Interview with Professor Tina Haase, Chair of Visual Arts
"Buildings should be individualists"
What importance does art have in architecture?
Tina Haase: We create art with our architects. That said, our students are not here to become contemporary artists. The point of teaching art within an architecture degree program is to develop and refine the way architects look at things and think about them, and to give them the space to develop their own visions. I believe it’s extremely important to show how an artistic approach can enrich a design. In art, you can try things out, turn them upside down, look at them the wrong way up, or even explore the converse. Art is important for giving shape to something that might start out only as a vague notion or a feeling. We work with our students to jointly develop artistic and experimental tools to inspire them in their search for answers.
How do you go about giving form to a feeling or an idea?
Haase: There are no set rules. You just have to dive in, start out with an idea, and see where the journey takes you, one step at a time. I try to identify with every idea a student brings to me and to nurture it; exactly how depends on the individual idea. What I try to get across is that it’s important for students to embrace the process rather than feel daunted by it, and to have confidence that they can make good progress on their own through trial and error. The brief for our exhibition entitled “Import/Export” was for students to create art from pallets. One of the students, a former refugee, turned a pallet into a door. The door was set up so that you could pass through it one way but not back. He wanted to express that he was happy to be here but that it is a peculiar feeling being unable to return.
You also create art works in urban spaces.
Haase: One of our recurring research topics is the subject of art in the context of urban modernization or renewal projects. In 2014, we began doing research in a redevelopment area in Neuaubing-Westkreuz to the west of Munich, in which we explored artistic approaches. The other novel factor with this project was the fact that it involved community participation. That meant trying to achieve something in cooperation with local residents. We had to assess how best to accomplish this – especially when the residents were actually not interested in art. That's rather exciting.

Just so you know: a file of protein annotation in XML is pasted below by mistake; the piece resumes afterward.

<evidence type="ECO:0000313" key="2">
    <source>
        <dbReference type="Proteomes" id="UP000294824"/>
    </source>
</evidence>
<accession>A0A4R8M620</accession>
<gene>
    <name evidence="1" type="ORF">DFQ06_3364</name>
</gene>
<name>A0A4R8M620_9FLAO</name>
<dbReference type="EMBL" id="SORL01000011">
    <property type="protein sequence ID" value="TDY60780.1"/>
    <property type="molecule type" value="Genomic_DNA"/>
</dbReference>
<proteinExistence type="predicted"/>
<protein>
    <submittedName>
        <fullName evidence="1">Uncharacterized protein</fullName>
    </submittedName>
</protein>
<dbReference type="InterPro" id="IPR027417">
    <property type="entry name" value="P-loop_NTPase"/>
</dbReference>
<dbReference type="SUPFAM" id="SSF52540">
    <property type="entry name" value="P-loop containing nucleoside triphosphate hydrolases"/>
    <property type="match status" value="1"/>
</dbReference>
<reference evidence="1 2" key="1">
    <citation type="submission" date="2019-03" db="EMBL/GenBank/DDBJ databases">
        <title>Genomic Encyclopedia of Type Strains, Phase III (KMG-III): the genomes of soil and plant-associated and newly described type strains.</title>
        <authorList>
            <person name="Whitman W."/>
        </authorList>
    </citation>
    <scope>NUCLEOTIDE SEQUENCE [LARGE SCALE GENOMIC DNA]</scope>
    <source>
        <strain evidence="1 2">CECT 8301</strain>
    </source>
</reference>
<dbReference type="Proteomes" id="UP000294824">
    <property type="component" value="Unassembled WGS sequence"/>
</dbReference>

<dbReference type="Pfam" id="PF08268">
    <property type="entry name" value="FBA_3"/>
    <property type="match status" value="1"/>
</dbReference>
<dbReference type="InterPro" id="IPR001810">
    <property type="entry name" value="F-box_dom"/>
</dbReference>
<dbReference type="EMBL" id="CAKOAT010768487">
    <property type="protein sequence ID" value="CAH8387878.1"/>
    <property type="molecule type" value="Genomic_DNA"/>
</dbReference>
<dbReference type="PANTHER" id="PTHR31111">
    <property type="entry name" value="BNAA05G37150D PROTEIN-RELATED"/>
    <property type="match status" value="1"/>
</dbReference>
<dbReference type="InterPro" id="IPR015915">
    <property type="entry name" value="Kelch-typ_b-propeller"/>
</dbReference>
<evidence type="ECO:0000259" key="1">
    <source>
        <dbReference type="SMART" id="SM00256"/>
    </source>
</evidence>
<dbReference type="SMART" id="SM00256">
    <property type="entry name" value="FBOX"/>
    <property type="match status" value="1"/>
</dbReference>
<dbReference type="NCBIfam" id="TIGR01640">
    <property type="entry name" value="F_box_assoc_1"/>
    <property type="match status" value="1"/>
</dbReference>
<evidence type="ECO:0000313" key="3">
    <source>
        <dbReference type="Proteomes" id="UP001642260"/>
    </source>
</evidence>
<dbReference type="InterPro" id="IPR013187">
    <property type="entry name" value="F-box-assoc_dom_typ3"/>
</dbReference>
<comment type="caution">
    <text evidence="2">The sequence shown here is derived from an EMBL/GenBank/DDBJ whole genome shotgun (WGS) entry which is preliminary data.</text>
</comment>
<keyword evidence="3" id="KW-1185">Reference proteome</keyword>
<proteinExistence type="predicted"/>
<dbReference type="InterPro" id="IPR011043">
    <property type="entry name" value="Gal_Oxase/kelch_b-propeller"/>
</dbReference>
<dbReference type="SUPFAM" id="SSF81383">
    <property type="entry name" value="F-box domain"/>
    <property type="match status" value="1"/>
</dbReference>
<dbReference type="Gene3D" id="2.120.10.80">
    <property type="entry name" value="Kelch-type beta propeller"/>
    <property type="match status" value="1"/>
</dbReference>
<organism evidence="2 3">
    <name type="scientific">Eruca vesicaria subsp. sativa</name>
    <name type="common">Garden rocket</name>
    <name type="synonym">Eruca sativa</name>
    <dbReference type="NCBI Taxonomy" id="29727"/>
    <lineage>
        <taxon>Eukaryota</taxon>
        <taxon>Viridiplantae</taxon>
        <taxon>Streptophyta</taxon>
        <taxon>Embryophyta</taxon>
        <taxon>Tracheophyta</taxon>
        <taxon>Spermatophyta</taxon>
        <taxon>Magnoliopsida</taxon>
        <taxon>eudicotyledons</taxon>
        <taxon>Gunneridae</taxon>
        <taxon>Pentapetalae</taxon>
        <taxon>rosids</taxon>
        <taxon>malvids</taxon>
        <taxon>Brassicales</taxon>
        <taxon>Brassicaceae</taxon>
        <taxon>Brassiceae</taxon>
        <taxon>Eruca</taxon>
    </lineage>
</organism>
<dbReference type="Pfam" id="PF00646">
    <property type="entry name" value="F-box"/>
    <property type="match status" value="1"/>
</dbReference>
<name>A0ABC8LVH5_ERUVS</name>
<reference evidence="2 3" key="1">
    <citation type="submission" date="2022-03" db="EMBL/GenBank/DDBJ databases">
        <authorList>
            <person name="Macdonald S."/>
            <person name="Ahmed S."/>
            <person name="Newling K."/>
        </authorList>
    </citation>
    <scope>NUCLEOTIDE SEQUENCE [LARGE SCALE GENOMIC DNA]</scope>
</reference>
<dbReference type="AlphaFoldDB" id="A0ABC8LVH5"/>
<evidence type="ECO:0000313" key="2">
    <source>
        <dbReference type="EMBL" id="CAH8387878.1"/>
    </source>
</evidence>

So how did that work out on the ground?
Haase: It’s important to look first at the local structures and identify what’s missing. We experimented with different perception tools. For instance, the students suggested following people leaving the supermarket; that way they could see which routes and shortcuts the locals took. The students also cycled around, two to a bike; the passenger kept their eyes closed so they could only hear and smell. That way, someone suddenly noticed the smell of washing. They’d found a housing development where people hung out washing on dryers in the yard or in greenspaces. Meeting places like this have now largely disappeared, so we created a sculpture consisting of three abstract, oversized umbrella clothes dryers to serve as a meeting point – without the washing obviously.
How did you involve local residents in your projects?
Haase: The view that greets people as they exit the rail station is of the back wall of a supermarket and a chain-link fence. This is Neuaubing’s welcome sign, so to speak. The students cut colored plastic strips from carrier bags and attached them to the fence. People stepping off the trains applauded. The students then launched a fundraiser to purchase more durable materials. It was a very big success, and local residents later helped with the installation. So we really succeeded in getting the local residents on board. They networked with each another and developed a sense of community.
Can architects apply this artistic approach in their daily work?
Haase: The point is, we need to look at things from a fresh perspective. I’m not trying to dictate how buildings should look; that’s not my job. But I think it’s good if buildings can find a way of being individualists. Sad to say, it seems that all of the buildings going up everywhere look similar. In Cologne, my second home, I really notice it. There are these bright white or sandy-colored buildings with floor-to-ceiling windows. I see these narrow, floor-length windows everywhere. And it’s been that way for years now. So, what I really want is for people to take a closer look and notice what’s lacking.
How does an artist see architecture?
Haase: That’s difficult to answer because I’ve never seen architecture through the eyes of a non-artist. I often think houses are like people, and I’d like to have a say in what kinds of "built individuals" will be with us in future. If you stroll, say, across the lawn at the Pinakothek or head toward the Glyptothek in Munich, something happens inside you: Certain thoughts arise. I want to help aspiring architects to sharpen their senses and articulate what they perceive. What does a building exude, what kind of energy does it project? Does it make you feel small, or does it inspire an uplifting sense of greatness in you? We will need a more multi-layered perception of buildings in the future. At the moment, it’s as if everyone is simply copying everyone else, and that’s because of overly restrictive rules and regulations.